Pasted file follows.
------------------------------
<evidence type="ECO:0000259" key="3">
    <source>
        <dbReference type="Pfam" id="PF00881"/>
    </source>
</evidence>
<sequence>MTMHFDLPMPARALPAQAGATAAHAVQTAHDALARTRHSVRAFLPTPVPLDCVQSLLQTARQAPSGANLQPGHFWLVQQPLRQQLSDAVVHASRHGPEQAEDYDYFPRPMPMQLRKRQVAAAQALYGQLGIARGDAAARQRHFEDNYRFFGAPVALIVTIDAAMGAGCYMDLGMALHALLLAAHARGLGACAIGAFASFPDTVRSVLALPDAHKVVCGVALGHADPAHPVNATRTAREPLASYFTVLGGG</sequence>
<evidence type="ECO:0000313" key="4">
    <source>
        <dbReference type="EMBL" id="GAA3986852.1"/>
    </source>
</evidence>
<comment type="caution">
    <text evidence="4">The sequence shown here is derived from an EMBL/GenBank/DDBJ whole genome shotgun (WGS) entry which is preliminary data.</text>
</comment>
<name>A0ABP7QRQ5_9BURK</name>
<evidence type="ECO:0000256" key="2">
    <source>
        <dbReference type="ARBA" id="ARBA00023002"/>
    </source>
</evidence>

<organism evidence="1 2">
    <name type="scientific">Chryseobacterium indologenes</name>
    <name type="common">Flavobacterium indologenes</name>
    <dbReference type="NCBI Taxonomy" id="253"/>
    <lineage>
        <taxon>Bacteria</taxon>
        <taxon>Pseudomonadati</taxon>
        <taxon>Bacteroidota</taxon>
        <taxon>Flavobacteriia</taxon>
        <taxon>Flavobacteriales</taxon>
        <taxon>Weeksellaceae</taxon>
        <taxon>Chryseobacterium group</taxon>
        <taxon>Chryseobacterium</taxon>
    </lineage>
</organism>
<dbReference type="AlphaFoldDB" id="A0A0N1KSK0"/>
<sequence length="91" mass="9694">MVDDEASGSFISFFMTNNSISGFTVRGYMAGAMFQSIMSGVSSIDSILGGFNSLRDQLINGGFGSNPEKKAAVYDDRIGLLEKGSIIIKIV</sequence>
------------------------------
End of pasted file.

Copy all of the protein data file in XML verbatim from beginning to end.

<evidence type="ECO:0000259" key="3">
    <source>
        <dbReference type="Pfam" id="PF00881"/>
    </source>
</evidence>
<sequence>MTMHFDLPMPARALPAQAGATAAHAVQTAHDALARTRHSVRAFLPTPVPLDCVQSLLQTARQAPSGANLQPGHFWLVQQPLRQQLSDAVVHASRHGPEQAEDYDYFPRPMPMQLRKRQVAAAQALYGQLGIARGDAAARQRHFEDNYRFFGAPVALIVTIDAAMGAGCYMDLGMALHALLLAAHARGLGACAIGAFASFPDTVRSVLALPDAHKVVCGVALGHADPAHPVNATRTAREPLASYFTVLGGG</sequence>
<evidence type="ECO:0000313" key="4">
    <source>
        <dbReference type="EMBL" id="GAA3986852.1"/>
    </source>
</evidence>
<comment type="caution">
    <text evidence="4">The sequence shown here is derived from an EMBL/GenBank/DDBJ whole genome shotgun (WGS) entry which is preliminary data.</text>
</comment>
<name>A0ABP7QRQ5_9BURK</name>
<evidence type="ECO:0000256" key="2">
    <source>
        <dbReference type="ARBA" id="ARBA00023002"/>
    </source>
</evidence>

<organism evidence="1 2">
    <name type="scientific">Chryseobacterium indologenes</name>
    <name type="common">Flavobacterium indologenes</name>
    <dbReference type="NCBI Taxonomy" id="253"/>
    <lineage>
        <taxon>Bacteria</taxon>
        <taxon>Pseudomonadati</taxon>
        <taxon>Bacteroidota</taxon>
        <taxon>Flavobacteriia</taxon>
        <taxon>Flavobacteriales</taxon>
        <taxon>Weeksellaceae</taxon>
        <taxon>Chryseobacterium group</taxon>
        <taxon>Chryseobacterium</taxon>
    </lineage>
</organism>
<dbReference type="AlphaFoldDB" id="A0A0N1KSK0"/>
<sequence length="91" mass="9694">MVDDEASGSFISFFMTNNSISGFTVRGYMAGAMFQSIMSGVSSIDSILGGFNSLRDQLINGGFGSNPEKKAAVYDDRIGLLEKGSIIIKIV</sequence>